Nine works of art stolen six years ago in one of the largest art heists in L.A. history have been recovered by investigators from the Los Angeles Police Department and the FBI, it was reported today.
After an undercover operation at a West Los Angeles hotel in October, federal authorities detained Raul Espinoza, 45, who tried to sell the paintings — which are valued at $10 million — for $700,000 cash, according to the Los Angeles Times, whose reporting was based on court documents it reported obtaining .
The nine works recovered were among the dozen stolen from an Encino home on the morning of Aug. 24, 2008, when a thief or thieves entered a wealthy real estate investor’s home through the unlocked kitchen door and made off with works that included Marc Chagall’s “Les Paysans,” and Diego Rivera’s “Mexican Peasant,” The Times reported.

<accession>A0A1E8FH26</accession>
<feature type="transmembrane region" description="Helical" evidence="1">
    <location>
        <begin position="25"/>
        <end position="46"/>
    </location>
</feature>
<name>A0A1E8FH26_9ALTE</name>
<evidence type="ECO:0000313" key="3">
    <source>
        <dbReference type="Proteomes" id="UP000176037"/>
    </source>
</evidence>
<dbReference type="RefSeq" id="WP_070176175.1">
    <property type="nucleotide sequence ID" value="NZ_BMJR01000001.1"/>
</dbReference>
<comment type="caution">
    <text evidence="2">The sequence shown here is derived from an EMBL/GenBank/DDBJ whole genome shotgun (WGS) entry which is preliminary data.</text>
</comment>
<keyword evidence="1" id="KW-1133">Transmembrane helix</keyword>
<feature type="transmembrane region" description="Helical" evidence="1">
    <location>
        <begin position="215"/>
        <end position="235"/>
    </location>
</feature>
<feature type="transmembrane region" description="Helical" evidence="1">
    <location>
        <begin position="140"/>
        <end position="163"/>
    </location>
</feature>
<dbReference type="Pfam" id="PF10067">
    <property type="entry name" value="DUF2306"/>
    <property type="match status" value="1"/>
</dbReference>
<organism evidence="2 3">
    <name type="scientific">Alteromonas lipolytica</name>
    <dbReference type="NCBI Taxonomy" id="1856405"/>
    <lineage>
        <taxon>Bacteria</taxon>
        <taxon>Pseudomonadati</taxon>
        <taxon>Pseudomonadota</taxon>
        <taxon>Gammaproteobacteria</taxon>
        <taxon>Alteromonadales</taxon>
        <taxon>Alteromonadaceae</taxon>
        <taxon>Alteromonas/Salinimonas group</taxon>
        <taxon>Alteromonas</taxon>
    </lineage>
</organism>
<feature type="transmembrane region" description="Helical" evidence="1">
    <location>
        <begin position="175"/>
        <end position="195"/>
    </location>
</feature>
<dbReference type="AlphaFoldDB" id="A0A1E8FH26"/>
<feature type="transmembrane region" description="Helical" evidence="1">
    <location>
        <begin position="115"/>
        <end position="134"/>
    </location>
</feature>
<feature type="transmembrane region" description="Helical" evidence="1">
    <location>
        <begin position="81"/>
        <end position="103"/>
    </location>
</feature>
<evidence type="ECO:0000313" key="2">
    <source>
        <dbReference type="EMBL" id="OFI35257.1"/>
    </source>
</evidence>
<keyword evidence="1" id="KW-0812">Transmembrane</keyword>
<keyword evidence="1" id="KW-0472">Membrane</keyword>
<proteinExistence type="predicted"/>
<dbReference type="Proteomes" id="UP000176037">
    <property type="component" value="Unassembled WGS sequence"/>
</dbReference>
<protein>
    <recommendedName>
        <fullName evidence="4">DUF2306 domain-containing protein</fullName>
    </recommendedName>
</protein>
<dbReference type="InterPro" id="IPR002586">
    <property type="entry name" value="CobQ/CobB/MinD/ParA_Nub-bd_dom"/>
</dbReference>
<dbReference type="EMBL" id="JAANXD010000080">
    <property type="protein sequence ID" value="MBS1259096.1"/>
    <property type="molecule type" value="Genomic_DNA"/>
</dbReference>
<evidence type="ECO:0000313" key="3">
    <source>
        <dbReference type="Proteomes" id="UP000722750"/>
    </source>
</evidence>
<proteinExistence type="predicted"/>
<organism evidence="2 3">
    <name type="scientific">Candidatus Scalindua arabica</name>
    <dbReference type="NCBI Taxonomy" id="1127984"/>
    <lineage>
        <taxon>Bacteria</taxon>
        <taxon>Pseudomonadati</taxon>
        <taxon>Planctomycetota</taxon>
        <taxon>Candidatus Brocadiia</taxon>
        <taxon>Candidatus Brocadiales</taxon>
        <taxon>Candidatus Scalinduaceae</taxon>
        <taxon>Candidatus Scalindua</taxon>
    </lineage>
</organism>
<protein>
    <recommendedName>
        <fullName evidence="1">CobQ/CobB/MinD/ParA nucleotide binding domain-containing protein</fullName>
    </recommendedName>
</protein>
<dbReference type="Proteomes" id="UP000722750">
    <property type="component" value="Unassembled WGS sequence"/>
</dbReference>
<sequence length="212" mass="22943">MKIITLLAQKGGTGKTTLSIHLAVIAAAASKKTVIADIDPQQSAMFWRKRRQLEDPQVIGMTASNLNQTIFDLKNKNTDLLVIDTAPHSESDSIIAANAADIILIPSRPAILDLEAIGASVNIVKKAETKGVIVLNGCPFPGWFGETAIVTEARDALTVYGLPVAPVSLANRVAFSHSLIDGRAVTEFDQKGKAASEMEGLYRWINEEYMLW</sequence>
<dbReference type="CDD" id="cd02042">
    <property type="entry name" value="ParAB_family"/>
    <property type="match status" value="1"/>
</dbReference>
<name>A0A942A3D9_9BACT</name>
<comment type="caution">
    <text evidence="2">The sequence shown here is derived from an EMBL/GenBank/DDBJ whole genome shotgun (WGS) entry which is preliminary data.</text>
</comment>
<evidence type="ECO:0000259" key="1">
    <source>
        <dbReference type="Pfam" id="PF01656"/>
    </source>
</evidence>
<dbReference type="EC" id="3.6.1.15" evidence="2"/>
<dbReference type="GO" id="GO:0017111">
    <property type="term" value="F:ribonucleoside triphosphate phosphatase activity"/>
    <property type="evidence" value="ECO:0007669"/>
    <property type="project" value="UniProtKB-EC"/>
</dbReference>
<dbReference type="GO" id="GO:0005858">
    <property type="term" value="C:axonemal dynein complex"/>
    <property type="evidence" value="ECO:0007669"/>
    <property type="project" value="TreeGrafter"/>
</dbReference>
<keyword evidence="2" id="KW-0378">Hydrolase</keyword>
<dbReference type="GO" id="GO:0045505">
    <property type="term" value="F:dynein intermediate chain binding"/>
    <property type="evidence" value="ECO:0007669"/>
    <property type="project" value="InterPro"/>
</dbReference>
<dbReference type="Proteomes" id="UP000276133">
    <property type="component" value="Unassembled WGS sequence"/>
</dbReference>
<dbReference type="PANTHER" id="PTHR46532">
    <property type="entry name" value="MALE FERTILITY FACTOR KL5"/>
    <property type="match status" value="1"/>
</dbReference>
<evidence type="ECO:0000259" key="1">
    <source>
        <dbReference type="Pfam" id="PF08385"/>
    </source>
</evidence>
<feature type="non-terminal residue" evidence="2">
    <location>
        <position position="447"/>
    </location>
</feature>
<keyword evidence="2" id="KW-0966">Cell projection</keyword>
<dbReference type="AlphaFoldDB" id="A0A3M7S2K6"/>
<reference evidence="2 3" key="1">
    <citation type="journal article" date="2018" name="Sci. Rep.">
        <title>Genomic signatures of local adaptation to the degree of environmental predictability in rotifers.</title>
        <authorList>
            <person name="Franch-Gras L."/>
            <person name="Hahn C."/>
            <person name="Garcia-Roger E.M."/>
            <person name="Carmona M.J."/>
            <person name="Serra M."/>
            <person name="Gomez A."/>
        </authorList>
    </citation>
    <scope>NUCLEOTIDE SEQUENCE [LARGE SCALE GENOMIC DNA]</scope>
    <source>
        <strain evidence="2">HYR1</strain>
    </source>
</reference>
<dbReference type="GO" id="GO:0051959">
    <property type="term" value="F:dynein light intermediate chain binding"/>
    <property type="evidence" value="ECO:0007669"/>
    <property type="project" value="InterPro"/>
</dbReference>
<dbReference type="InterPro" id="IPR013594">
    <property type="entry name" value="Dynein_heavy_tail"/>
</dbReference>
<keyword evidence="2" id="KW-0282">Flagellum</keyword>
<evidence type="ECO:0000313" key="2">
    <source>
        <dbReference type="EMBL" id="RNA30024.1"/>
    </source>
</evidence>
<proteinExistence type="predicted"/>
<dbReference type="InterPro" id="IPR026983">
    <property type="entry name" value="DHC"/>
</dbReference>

The case grew cold until Sept. 2, 2014, when Detective Donald Hrycyk of the LAPD’s art theft detail was tipped off to a man in Europe known as “Darko” who was soliciting buyers for the stolen works, according to the newspaper.
Darko “indicated that he was merely a middleman for an unknown person in possession of the art in California,” Hrycyk wrote in a search warrant obtained by The Times.
The FBI and LAPD set up an undercover operation, and federal authorities arrested Espinoza, who was later transferred to police custody, the newspaper reported.
Espinoza has been charged with one count of receiving stolen property. He pleaded not guilty on Oct. 27, a spokesman for the Los Angeles County district attorney’s office told The Times. He’s being held at the Pitchess Detention Center in Castaic in lieu of $5 million bail.
Three of the stolen paintings remained missing as of Dec. 1.